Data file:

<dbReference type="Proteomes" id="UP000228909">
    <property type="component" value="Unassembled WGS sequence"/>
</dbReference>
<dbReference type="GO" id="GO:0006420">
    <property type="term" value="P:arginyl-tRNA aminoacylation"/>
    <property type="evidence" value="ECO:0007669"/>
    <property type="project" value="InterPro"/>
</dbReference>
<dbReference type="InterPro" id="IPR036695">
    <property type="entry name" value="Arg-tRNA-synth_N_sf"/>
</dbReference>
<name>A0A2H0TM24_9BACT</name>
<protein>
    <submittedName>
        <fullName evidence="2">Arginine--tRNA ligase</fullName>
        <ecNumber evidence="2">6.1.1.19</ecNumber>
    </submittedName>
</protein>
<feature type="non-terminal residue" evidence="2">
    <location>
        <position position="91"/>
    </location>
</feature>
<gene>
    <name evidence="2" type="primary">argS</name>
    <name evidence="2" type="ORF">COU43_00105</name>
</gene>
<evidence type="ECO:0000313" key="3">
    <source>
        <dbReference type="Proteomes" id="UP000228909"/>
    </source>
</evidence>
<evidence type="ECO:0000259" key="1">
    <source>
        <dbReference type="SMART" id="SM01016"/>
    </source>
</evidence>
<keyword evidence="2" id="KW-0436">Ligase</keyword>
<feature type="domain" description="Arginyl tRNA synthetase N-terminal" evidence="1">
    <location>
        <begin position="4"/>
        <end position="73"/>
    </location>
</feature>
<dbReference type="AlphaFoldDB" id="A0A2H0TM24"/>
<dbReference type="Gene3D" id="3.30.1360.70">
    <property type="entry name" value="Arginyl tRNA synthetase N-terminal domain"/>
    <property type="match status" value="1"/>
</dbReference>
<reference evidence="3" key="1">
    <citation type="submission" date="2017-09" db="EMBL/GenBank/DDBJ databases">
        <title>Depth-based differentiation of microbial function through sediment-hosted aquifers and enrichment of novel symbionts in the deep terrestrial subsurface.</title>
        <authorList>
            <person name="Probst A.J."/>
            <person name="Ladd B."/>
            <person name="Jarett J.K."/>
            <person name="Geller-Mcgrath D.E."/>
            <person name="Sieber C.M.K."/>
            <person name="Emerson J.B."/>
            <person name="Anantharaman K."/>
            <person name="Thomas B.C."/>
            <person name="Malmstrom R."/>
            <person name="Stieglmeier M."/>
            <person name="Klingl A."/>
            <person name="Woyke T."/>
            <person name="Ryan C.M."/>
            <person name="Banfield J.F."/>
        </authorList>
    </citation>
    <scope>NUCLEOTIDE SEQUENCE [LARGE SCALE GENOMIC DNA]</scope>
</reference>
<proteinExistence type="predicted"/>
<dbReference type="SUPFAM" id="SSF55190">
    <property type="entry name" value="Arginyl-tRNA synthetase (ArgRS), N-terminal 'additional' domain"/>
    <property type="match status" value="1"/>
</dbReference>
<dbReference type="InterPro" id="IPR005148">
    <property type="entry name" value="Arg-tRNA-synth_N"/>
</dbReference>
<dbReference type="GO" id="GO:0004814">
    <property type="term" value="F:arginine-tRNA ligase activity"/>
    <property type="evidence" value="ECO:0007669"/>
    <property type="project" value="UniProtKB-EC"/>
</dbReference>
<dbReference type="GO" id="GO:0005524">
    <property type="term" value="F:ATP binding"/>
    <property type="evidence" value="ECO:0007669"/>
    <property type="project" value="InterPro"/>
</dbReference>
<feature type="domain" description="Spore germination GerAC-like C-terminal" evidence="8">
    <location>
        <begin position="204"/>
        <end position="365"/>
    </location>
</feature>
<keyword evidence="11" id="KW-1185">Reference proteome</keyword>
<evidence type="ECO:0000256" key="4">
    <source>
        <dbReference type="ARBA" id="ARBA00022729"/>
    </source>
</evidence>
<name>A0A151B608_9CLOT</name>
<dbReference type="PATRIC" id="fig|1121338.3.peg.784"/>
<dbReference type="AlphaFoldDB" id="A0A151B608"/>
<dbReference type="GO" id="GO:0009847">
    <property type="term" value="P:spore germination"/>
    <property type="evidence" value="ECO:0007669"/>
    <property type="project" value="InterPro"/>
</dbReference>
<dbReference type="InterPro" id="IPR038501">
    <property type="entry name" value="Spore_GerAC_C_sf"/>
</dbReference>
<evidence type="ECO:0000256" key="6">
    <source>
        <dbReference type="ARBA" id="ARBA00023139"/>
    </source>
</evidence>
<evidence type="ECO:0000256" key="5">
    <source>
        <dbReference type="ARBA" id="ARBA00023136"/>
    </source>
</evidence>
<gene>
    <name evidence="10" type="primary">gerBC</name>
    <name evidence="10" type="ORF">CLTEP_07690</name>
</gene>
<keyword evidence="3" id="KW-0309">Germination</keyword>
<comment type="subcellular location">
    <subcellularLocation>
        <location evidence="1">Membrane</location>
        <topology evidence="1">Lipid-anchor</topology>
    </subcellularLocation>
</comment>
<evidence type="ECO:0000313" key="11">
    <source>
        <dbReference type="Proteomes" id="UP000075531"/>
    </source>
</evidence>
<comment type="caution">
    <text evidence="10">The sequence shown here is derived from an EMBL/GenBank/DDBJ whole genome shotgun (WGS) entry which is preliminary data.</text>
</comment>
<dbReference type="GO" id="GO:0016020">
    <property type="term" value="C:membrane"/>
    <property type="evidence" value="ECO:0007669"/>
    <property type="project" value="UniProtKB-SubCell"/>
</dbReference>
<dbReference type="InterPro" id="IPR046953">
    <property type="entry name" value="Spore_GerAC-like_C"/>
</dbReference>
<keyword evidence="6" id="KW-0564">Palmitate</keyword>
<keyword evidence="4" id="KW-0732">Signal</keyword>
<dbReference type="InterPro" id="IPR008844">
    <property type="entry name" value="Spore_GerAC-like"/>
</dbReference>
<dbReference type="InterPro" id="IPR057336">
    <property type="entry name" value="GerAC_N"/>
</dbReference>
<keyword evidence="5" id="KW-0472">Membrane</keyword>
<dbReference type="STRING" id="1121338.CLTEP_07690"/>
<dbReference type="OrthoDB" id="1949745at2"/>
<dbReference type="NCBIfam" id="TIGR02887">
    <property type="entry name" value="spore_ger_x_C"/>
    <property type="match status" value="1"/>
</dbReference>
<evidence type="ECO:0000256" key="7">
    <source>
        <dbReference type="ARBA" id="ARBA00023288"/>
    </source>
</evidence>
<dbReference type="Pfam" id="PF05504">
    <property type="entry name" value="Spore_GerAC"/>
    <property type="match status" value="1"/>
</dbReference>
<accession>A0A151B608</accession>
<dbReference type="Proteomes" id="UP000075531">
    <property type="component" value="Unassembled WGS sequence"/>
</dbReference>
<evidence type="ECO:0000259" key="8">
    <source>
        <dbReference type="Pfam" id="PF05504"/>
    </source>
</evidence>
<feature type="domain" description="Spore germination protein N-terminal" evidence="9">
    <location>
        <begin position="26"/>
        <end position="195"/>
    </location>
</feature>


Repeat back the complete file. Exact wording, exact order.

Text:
<dbReference type="Proteomes" id="UP000228909">
    <property type="component" value="Unassembled WGS sequence"/>
</dbReference>
<dbReference type="GO" id="GO:0006420">
    <property type="term" value="P:arginyl-tRNA aminoacylation"/>
    <property type="evidence" value="ECO:0007669"/>
    <property type="project" value="InterPro"/>
</dbReference>
<dbReference type="InterPro" id="IPR036695">
    <property type="entry name" value="Arg-tRNA-synth_N_sf"/>
</dbReference>
<name>A0A2H0TM24_9BACT</name>
<protein>
    <submittedName>
        <fullName evidence="2">Arginine--tRNA ligase</fullName>
        <ecNumber evidence="2">6.1.1.19</ecNumber>
    </submittedName>
</protein>
<feature type="non-terminal residue" evidence="2">
    <location>
        <position position="91"/>
    </location>
</feature>
<gene>
    <name evidence="2" type="primary">argS</name>
    <name evidence="2" type="ORF">COU43_00105</name>
</gene>
<evidence type="ECO:0000313" key="3">
    <source>
        <dbReference type="Proteomes" id="UP000228909"/>
    </source>
</evidence>
<evidence type="ECO:0000259" key="1">
    <source>
        <dbReference type="SMART" id="SM01016"/>
    </source>
</evidence>
<keyword evidence="2" id="KW-0436">Ligase</keyword>
<feature type="domain" description="Arginyl tRNA synthetase N-terminal" evidence="1">
    <location>
        <begin position="4"/>
        <end position="73"/>
    </location>
</feature>
<dbReference type="AlphaFoldDB" id="A0A2H0TM24"/>
<dbReference type="Gene3D" id="3.30.1360.70">
    <property type="entry name" value="Arginyl tRNA synthetase N-terminal domain"/>
    <property type="match status" value="1"/>
</dbReference>
<reference evidence="3" key="1">
    <citation type="submission" date="2017-09" db="EMBL/GenBank/DDBJ databases">
        <title>Depth-based differentiation of microbial function through sediment-hosted aquifers and enrichment of novel symbionts in the deep terrestrial subsurface.</title>
        <authorList>
            <person name="Probst A.J."/>
            <person name="Ladd B."/>
            <person name="Jarett J.K."/>
            <person name="Geller-Mcgrath D.E."/>
            <person name="Sieber C.M.K."/>
            <person name="Emerson J.B."/>
            <person name="Anantharaman K."/>
            <person name="Thomas B.C."/>
            <person name="Malmstrom R."/>
            <person name="Stieglmeier M."/>
            <person name="Klingl A."/>
            <person name="Woyke T."/>
            <person name="Ryan C.M."/>
            <person name="Banfield J.F."/>
        </authorList>
    </citation>
    <scope>NUCLEOTIDE SEQUENCE [LARGE SCALE GENOMIC DNA]</scope>
</reference>
<proteinExistence type="predicted"/>
<dbReference type="SUPFAM" id="SSF55190">
    <property type="entry name" value="Arginyl-tRNA synthetase (ArgRS), N-terminal 'additional' domain"/>
    <property type="match status" value="1"/>
</dbReference>
<dbReference type="InterPro" id="IPR005148">
    <property type="entry name" value="Arg-tRNA-synth_N"/>
</dbReference>
<dbReference type="GO" id="GO:0004814">
    <property type="term" value="F:arginine-tRNA ligase activity"/>
    <property type="evidence" value="ECO:0007669"/>
    <property type="project" value="UniProtKB-EC"/>
</dbReference>
<dbReference type="GO" id="GO:0005524">
    <property type="term" value="F:ATP binding"/>
    <property type="evidence" value="ECO:0007669"/>
    <property type="project" value="InterPro"/>
</dbReference>
<feature type="domain" description="Spore germination GerAC-like C-terminal" evidence="8">
    <location>
        <begin position="204"/>
        <end position="365"/>
    </location>
</feature>
<keyword evidence="11" id="KW-1185">Reference proteome</keyword>
<evidence type="ECO:0000256" key="4">
    <source>
        <dbReference type="ARBA" id="ARBA00022729"/>
    </source>
</evidence>
<name>A0A151B608_9CLOT</name>
<dbReference type="PATRIC" id="fig|1121338.3.peg.784"/>
<dbReference type="AlphaFoldDB" id="A0A151B608"/>
<dbReference type="GO" id="GO:0009847">
    <property type="term" value="P:spore germination"/>
    <property type="evidence" value="ECO:0007669"/>
    <property type="project" value="InterPro"/>
</dbReference>
<dbReference type="InterPro" id="IPR038501">
    <property type="entry name" value="Spore_GerAC_C_sf"/>
</dbReference>
<evidence type="ECO:0000256" key="6">
    <source>
        <dbReference type="ARBA" id="ARBA00023139"/>
    </source>
</evidence>
<evidence type="ECO:0000256" key="5">
    <source>
        <dbReference type="ARBA" id="ARBA00023136"/>
    </source>
</evidence>
<gene>
    <name evidence="10" type="primary">gerBC</name>
    <name evidence="10" type="ORF">CLTEP_07690</name>
</gene>
<keyword evidence="3" id="KW-0309">Germination</keyword>
<comment type="subcellular location">
    <subcellularLocation>
        <location evidence="1">Membrane</location>
        <topology evidence="1">Lipid-anchor</topology>
    </subcellularLocation>
</comment>
<evidence type="ECO:0000313" key="11">
    <source>
        <dbReference type="Proteomes" id="UP000075531"/>
    </source>
</evidence>
<comment type="caution">
    <text evidence="10">The sequence shown here is derived from an EMBL/GenBank/DDBJ whole genome shotgun (WGS) entry which is preliminary data.</text>
</comment>
<dbReference type="GO" id="GO:0016020">
    <property type="term" value="C:membrane"/>
    <property type="evidence" value="ECO:0007669"/>
    <property type="project" value="UniProtKB-SubCell"/>
</dbReference>
<dbReference type="InterPro" id="IPR046953">
    <property type="entry name" value="Spore_GerAC-like_C"/>
</dbReference>
<keyword evidence="6" id="KW-0564">Palmitate</keyword>
<keyword evidence="4" id="KW-0732">Signal</keyword>
<dbReference type="InterPro" id="IPR008844">
    <property type="entry name" value="Spore_GerAC-like"/>
</dbReference>
<dbReference type="InterPro" id="IPR057336">
    <property type="entry name" value="GerAC_N"/>
</dbReference>
<keyword evidence="5" id="KW-0472">Membrane</keyword>
<dbReference type="STRING" id="1121338.CLTEP_07690"/>
<dbReference type="OrthoDB" id="1949745at2"/>
<dbReference type="NCBIfam" id="TIGR02887">
    <property type="entry name" value="spore_ger_x_C"/>
    <property type="match status" value="1"/>
</dbReference>
<evidence type="ECO:0000256" key="7">
    <source>
        <dbReference type="ARBA" id="ARBA00023288"/>
    </source>
</evidence>
<dbReference type="Pfam" id="PF05504">
    <property type="entry name" value="Spore_GerAC"/>
    <property type="match status" value="1"/>
</dbReference>
<accession>A0A151B608</accession>
<dbReference type="Proteomes" id="UP000075531">
    <property type="component" value="Unassembled WGS sequence"/>
</dbReference>
<evidence type="ECO:0000259" key="8">
    <source>
        <dbReference type="Pfam" id="PF05504"/>
    </source>
</evidence>
<feature type="domain" description="Spore germination protein N-terminal" evidence="9">
    <location>
        <begin position="26"/>
        <end position="195"/>
    </location>
</feature>